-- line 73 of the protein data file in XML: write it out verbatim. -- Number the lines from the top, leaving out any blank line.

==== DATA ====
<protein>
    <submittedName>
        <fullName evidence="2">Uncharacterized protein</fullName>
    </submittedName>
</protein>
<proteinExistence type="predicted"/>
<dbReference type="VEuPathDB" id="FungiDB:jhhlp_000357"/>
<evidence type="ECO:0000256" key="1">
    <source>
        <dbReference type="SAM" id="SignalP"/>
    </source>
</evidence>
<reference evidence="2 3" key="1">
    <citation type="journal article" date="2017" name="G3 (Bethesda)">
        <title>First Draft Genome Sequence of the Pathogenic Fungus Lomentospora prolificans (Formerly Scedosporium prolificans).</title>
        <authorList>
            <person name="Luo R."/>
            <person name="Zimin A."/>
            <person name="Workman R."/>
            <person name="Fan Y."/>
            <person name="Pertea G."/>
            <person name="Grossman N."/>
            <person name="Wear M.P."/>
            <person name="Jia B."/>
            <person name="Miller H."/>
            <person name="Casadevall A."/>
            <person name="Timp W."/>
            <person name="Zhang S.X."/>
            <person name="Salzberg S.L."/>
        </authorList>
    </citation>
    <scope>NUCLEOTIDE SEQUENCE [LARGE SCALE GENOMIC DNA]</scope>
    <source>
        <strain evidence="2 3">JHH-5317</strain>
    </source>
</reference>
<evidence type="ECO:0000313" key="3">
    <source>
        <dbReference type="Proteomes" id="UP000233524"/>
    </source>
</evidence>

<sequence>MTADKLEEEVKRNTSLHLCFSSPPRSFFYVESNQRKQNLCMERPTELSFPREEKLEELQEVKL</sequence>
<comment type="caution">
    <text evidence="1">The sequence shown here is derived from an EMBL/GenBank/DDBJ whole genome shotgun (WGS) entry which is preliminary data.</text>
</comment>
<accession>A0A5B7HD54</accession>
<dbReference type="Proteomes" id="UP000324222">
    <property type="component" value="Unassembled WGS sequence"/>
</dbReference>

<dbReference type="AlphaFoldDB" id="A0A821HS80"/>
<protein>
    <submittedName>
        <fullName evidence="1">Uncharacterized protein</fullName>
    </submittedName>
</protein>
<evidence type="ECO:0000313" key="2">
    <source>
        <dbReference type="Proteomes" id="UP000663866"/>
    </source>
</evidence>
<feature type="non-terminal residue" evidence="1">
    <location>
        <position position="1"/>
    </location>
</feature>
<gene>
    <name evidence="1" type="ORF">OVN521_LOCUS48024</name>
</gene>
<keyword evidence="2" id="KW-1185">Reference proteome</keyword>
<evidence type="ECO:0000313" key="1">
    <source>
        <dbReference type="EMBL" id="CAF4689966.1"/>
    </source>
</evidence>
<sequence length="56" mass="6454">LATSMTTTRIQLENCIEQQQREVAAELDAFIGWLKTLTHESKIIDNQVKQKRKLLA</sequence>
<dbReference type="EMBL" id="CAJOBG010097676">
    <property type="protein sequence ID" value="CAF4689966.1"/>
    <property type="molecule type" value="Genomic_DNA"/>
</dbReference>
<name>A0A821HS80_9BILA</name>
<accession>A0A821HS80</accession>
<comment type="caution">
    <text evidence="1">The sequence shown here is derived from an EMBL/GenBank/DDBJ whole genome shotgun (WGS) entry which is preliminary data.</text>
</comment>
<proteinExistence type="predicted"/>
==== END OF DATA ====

    </source>